PRITI Patel’s plans to crack down on the rights of refugees have been described as the biggest threat to them for decades and a direct threat to the principle of providing asylum.

The criticism came from the chief executive of the Scottish Refugee Council, Sabir Zazai, after the UN High Commission on Refugees (UNHCR) warned the Home Secretary her proposals risked “breaching international law”.

Under the plans, any refugee arriving in the UK through irregular means – such as crossing the Channel by boat – will be deported to any “safe country” they travelled through, for instance, France. They will also have fewer rights than those arriving via legal routes, and may only be given “temporary protection status”, with regular reassessment for deportation from the UK, limited family reunion rights and limited access to benefits.

That prompted a warning from the UNHCR of a “discriminatory two-tier asylum system”.

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Zazai told The National: “These proposals are a direct threat to the very principle of providing asylum, and put plainly, are the biggest threat to refugee rights in the UK that we have seen for decades.

“The plan to create a two-tier asylum system based on how a person arrived in the UK is discriminatory and undermines the UN Refugee Convention.

“For the vast majority of people seeking protection, doing so through an organised and official route is simply impossible.

“There is no illegal route to seek asylum, and the UK Government is perfectly aware of this. The UK Government must urgently rethink these cruel and inhumane plans.”

Rossella Pagliuchi-Lor, the UNHCR’s UK representative, said: “Mental health will suffer. This feels like a recipe for social problems.”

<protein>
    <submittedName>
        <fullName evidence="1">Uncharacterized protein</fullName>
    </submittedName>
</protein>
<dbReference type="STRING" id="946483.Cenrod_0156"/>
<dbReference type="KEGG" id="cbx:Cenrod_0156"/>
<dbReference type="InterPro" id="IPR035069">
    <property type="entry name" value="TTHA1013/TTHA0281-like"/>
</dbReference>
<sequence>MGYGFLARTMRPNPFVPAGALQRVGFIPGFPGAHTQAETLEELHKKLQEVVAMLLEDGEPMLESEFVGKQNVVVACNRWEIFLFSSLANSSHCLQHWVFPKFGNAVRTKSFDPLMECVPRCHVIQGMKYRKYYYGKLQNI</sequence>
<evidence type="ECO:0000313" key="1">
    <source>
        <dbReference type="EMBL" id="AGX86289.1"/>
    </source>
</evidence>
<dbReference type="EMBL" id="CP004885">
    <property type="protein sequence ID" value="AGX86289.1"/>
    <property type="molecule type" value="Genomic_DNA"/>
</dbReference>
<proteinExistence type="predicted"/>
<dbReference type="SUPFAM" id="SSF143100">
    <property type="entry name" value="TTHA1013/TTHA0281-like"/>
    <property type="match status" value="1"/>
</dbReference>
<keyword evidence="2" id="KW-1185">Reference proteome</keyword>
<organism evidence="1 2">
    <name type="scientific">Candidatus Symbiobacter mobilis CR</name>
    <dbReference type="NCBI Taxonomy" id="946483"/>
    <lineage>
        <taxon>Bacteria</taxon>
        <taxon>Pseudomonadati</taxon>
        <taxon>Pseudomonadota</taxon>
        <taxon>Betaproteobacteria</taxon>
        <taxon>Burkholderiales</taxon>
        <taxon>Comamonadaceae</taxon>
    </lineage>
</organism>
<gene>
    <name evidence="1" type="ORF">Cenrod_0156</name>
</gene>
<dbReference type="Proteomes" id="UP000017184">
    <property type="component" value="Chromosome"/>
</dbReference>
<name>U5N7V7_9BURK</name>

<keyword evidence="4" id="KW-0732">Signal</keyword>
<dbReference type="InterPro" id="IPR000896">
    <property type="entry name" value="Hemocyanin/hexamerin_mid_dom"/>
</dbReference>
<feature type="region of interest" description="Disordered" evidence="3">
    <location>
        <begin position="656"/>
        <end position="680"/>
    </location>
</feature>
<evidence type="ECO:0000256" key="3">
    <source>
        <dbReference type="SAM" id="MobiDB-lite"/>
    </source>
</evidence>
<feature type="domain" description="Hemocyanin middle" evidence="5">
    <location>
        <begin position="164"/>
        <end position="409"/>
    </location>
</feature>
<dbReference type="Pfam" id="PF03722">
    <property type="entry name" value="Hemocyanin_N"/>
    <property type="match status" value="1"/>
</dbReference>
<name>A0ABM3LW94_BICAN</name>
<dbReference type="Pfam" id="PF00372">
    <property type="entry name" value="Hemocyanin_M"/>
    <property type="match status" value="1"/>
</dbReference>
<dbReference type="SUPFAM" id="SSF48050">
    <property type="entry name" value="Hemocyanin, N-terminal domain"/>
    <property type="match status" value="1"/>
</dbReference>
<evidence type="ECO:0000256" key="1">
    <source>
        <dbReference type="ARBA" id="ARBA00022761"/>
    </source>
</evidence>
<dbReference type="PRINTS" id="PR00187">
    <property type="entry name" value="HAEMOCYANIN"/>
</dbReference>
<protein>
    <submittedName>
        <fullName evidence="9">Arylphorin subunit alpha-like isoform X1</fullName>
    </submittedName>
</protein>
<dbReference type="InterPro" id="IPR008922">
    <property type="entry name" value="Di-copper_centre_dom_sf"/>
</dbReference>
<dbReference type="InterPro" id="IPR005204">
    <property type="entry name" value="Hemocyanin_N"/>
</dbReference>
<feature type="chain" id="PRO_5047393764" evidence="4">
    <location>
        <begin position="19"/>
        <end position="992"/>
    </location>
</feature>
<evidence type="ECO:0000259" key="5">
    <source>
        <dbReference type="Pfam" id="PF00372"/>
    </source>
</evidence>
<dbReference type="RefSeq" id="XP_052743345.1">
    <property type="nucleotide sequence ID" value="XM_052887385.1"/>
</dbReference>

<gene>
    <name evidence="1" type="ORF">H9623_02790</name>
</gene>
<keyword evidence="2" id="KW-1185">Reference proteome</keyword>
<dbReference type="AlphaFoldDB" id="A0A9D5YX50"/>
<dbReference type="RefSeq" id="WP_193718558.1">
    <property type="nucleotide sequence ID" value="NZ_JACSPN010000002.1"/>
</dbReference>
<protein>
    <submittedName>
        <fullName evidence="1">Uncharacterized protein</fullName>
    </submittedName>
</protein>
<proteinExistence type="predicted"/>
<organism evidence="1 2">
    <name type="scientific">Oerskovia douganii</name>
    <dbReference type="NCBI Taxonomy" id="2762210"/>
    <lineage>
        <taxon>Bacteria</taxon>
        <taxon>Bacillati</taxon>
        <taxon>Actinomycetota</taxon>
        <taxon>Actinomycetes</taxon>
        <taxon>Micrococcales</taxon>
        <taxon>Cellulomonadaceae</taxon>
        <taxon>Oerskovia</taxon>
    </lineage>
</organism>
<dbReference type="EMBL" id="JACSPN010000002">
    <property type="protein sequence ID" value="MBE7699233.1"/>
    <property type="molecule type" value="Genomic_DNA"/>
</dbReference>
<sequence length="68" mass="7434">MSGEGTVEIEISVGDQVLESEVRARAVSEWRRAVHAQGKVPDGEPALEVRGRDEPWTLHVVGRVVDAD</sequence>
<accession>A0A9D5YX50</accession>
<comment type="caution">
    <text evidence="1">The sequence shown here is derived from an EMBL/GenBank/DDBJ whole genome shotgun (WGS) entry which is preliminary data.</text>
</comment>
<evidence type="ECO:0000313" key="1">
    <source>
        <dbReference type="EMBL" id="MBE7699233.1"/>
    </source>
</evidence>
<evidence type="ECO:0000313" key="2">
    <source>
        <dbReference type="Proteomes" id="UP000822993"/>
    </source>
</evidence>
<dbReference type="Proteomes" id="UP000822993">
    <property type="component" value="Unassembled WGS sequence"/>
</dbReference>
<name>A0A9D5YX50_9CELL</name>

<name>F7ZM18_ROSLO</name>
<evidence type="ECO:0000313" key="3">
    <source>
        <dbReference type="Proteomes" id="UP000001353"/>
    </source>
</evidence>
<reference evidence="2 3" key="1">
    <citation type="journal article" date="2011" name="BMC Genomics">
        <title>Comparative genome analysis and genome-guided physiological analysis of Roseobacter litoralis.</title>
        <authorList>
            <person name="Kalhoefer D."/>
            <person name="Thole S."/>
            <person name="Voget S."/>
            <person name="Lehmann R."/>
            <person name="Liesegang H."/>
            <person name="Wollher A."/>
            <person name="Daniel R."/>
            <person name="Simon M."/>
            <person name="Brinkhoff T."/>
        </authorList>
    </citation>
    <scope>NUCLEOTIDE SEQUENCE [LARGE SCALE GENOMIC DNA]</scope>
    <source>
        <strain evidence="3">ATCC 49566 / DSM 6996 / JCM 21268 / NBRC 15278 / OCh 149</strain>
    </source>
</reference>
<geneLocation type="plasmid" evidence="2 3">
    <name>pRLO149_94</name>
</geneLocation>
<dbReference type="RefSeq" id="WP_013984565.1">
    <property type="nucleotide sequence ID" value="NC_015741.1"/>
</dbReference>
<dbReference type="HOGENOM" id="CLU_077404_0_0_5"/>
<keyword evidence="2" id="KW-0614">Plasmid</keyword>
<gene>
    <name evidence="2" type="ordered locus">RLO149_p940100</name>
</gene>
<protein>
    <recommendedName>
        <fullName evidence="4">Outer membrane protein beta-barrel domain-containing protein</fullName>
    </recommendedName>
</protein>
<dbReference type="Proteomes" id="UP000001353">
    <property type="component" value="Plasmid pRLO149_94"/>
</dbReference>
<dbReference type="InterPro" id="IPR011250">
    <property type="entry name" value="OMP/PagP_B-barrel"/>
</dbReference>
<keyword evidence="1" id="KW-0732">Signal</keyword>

Usman Aslam, an immigration lawyer in Glasgow, said he was concerned on several fronts – first the concept of a “safe route” to claim asylum, which was “misleading beyond measure”.

He said: “Refugees usually have to run from their own governments when they face persecution. They obviously cannot apply for a visa and seek permission from the government that they are running from. UK legislation made it clear that asylum seekers have a statutory defence when they do have to enter illegally. This is what refugees have to do.”

Aslam said Patel’s two-tier system made no sense, and gave an example of two refugees from Iran, forced to flee for, say, their sexuality or religion, which could result in them being hanged: “One goes to a dangerous refugee camp – believe me they are dangerous I have been to a few – and awaits what would be a lottery of being selected to come to the UK. The other does what a normal refugee would do which is to run to safety. Both are in the same position but the latter would be penalised on arrival to the UK under the new plans.

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“As for the safer route, what Patel means here is resettlement. The UK already have an embarrassing record of around 25,000 since 2015 according to the Government policy statement in April. There is no point of trying to convey to the public that she will create a safer legal route, when the current safer routes such as family reunion, already restrictive, is being made harder and harder.”

He added: “What the Secretary of State should do is try to address her own issues – delays of what is often years before a claim is assessed ... why half of decisions are so badly worded they are overturned at court ... the real figures of how many refugees are actually here in comparison to the rest of the world ... the immigration rules, especially after the Court of Appeal yesterday criticised her again.

“Nowhere in the Refugee Convention of 1951, which the UK is a signatory to, does it require an asylum seeker to claim asylum at the first safe country ... Punishing victims of torture, or abuse for fleeing is simply wrong in what is meant to be a civilised society. We must remember, these are matters of life and death.”